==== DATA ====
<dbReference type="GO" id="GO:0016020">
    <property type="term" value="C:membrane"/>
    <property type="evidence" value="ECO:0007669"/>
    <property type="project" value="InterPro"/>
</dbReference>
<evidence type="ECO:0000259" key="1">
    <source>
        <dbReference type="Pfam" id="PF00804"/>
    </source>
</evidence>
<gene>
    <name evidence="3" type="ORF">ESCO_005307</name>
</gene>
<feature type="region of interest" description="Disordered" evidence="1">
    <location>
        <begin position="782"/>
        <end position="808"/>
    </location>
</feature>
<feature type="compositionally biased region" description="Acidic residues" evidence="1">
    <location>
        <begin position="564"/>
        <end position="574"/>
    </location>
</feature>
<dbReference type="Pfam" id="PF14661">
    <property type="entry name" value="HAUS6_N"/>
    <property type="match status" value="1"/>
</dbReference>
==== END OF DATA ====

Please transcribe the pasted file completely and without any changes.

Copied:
<dbReference type="GO" id="GO:0016020">
    <property type="term" value="C:membrane"/>
    <property type="evidence" value="ECO:0007669"/>
    <property type="project" value="InterPro"/>
</dbReference>
<evidence type="ECO:0000259" key="1">
    <source>
        <dbReference type="Pfam" id="PF00804"/>
    </source>
</evidence>
<gene>
    <name evidence="3" type="ORF">ESCO_005307</name>
</gene>
<feature type="region of interest" description="Disordered" evidence="1">
    <location>
        <begin position="782"/>
        <end position="808"/>
    </location>
</feature>
<feature type="compositionally biased region" description="Acidic residues" evidence="1">
    <location>
        <begin position="564"/>
        <end position="574"/>
    </location>
</feature>
<dbReference type="Pfam" id="PF14661">
    <property type="entry name" value="HAUS6_N"/>
    <property type="match status" value="1"/>
</dbReference>